Today my lovely wife, Nancy, and I decided we needed to go to the mountains and chill. After stopping for some delicious food at the rustic Pine House Restaurant in Mount Laguna, we picked a hiking trail, Oasis Spring, nestled deep in the Laguna Mountains with a panoramic view of the Anza Borrego desert below. Oasis Spring is a 2 mile hike on the steep mountainside, partially along the Pacific Rim Trail, to an abandoned pump station. The building is red and is quite obvious from a half mile away since last fall's fires. It is very remote along a long-abandoned road from the early 1900's. The spring has caused much vegetation to grow around it making it difficult to get to the building except down a very steep trail. The building reminds me of the old Edward G. Robinson movie, "The Red House". Along the way were swarms of small yellow butterflies, attracted to the purple flowers along the trail. But that is not all we encountered. About a quarter mile before reaching the building we met the only other person on the trail - a tall, skinny, male "nature boy" with shoulder length gray hair and beard, probably in his 50's, wearing nothing but a partially revealing bright red loincloth. He actually apologized for his dress, or lack of it, as he never imagined he would see anyone else on this trail, and prefers being nude when out hiking in remote areas. We told him not to worry and we carried on a conversation with him about the Marshall South homestead. We had been there a few years ago and this fellow knew much about Marshall South and his lack of interest in clothing. The South homestead is several miles into the Anza Borrego desert far off a dirt road and on a 3 mile trail up a small barren mountain (or large hill). Little remains of the 100+ year-old homestead. The building is gone, except for a doorway still standing. Marshall South was a writer concentrating on western themes, similar to Zane Gray. After completing our hike we drove on toward Julian, and then decided to veer off toward Banner (curious about the damage caused by the recent "Banner fires") and then into the desert. Our vehicle registered 118 degrees when we hit the badlands just east of Agua Caliente on the old Overland Stagecoach route to Ocotillo. We stopped in the badlands to walk about for awhile, noting the deafening silence. We met no other vehicles on this road. But we did see a jackrabbit scurry across! We noted several SDGE power windmills as we approached Ocotillo and Interstate 8. They were not there the last time we had passed that way.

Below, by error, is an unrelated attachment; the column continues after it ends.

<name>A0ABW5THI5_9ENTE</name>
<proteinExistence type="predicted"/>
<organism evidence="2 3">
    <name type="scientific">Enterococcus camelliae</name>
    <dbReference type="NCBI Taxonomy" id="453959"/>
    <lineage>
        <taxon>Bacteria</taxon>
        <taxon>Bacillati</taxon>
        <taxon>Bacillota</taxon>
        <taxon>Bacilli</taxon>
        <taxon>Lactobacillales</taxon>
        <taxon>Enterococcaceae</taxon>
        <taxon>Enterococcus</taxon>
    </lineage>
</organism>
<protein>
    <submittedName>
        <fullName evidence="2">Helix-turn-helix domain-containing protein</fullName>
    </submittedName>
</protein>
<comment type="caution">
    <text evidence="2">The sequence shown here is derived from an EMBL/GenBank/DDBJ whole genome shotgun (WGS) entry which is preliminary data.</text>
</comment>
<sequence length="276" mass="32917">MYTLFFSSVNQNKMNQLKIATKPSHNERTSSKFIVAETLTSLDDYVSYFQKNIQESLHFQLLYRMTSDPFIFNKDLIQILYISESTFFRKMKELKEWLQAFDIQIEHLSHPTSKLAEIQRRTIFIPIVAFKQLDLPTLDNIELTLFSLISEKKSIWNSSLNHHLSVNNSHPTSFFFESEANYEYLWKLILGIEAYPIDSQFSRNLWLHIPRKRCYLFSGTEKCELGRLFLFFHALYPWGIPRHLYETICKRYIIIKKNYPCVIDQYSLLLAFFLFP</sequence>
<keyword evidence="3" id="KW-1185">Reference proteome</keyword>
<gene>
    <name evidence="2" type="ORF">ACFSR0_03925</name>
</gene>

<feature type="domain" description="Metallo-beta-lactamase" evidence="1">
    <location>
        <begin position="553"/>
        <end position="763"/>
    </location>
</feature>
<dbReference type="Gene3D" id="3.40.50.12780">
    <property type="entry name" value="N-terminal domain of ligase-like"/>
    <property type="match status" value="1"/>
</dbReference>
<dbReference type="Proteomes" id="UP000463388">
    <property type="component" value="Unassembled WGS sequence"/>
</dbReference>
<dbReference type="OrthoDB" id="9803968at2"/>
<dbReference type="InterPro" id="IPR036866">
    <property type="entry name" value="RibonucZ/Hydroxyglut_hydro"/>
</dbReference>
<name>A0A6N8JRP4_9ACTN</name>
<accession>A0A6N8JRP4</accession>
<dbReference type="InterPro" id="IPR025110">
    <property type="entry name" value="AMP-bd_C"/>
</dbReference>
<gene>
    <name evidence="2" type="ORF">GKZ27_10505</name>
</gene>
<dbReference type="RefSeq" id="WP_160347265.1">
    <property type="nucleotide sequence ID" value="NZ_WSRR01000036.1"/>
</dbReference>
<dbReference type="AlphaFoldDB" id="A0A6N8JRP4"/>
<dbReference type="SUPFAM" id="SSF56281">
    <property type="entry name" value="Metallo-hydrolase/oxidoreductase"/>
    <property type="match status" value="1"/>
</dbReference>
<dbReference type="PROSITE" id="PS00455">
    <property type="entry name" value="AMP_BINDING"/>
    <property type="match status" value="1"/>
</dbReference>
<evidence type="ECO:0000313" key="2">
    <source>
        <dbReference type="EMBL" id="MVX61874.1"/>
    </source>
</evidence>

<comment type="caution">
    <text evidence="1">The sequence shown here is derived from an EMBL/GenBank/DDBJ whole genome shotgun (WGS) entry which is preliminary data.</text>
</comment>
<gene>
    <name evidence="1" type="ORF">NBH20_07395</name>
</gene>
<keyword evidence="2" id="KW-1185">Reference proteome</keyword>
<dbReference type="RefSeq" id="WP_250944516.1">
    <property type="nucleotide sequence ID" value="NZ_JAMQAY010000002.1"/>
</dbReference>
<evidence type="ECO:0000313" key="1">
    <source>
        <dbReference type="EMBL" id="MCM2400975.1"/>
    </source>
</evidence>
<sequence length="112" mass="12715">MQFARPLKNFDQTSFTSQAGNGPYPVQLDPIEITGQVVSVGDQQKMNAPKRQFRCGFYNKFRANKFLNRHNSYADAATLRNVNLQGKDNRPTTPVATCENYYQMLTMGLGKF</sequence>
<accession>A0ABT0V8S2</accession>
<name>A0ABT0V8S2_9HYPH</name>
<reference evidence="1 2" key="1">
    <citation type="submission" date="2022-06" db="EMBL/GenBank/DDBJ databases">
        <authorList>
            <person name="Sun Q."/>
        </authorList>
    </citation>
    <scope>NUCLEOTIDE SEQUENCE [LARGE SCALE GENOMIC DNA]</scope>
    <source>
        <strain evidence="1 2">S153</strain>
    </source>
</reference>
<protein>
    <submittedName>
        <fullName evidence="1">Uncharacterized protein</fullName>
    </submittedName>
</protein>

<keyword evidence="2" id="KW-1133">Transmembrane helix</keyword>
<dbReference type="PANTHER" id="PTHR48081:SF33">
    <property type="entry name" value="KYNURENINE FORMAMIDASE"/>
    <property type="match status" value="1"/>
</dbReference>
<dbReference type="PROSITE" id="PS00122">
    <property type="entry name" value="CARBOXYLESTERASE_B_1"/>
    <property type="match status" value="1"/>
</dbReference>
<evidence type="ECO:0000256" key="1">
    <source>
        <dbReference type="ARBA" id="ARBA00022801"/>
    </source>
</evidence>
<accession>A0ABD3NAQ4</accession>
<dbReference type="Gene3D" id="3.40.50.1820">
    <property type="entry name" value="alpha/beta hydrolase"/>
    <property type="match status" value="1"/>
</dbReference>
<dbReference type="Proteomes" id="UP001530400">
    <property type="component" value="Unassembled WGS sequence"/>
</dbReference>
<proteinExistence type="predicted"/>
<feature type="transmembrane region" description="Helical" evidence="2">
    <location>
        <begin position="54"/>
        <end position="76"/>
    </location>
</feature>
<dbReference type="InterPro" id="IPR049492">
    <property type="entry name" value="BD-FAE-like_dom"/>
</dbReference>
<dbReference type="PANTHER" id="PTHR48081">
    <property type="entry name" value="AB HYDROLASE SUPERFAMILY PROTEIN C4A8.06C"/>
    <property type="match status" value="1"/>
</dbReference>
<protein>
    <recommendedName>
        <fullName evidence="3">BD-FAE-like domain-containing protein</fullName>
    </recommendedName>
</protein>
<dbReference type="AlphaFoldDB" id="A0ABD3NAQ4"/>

During this road trip I brought along some CD-Rs I had burned a while back capturing the hit songs we enjoy from the 60s - mostly sunshine pop and psychedelic pop, with some jazzy rock thrown in. I also love burning topical CD-Rs with themes such as songs about rain, about cars, or about any other topic that sounds interesting. These topical "albums" usually are quite eclectic as the selected topic is usually covered in several different musical genres.
After we got home, my son, Adam, and his girlfriend, Lisa, arrived and after dinner we played Sequence before calling it a day. Forgot to check the supermoon! Oh well...
Everybody is writing or talking about Robin Williams, and his unexpected suicide. Yes, indeed, he will be missed by me and most of the world. He was one of the few actors where I enjoyed every movie and TV series he was involved with. As a comedian, he was peerless. I won't go into the mental hell we call clinical depression. No. This has given me pause to reflect. What I want to talk about here are all the other artists and others that have left this side of life and have made a huge impression on me.
Most recently was Patrick "the Lama" Lundborg, a man in Sweden who had become a good correspondent, as we discussed our common passion for music. Like me, he was a record collector. We traded some and I purchased some from his Renaissance Faire site. Unlike me he had acquired a vast knowledge not only of obscure and rare vanity pressings of psychedelic, lounge, exotica, and unusual artists of the 60s through the early 80s, but wrote/edited the authority on these recordings, "The Acid Archives". He followed this with a huge tome, "Psychedelia: An Ancient Culture, A Modern Way of Life" which I am still reading, and trying to absorb. The book is like a textbook for a course in psychedelic anthropology, yet his writing style keeps you reading. He also maintained a fun and multifaceted set of websites under the title "Lysergia". In the five years I knew him I learned more about interesting music than in the 50 years prior. I had emailed Patrick on May 31st. He usually would get back to me within 24 hours. No response this time. On June 12, while checking personal email before leaving for work, I received an email from another party saying Patrick had died the day before. I was stunned. At first I couldn't believe it. I searched for more information and it began to trickle in. It was true; at age 47 Patrick was gone. No cause was given. Like Robin Williams, Patrick left several projects ongoing. He was so full of life. Still there is no word on what happened.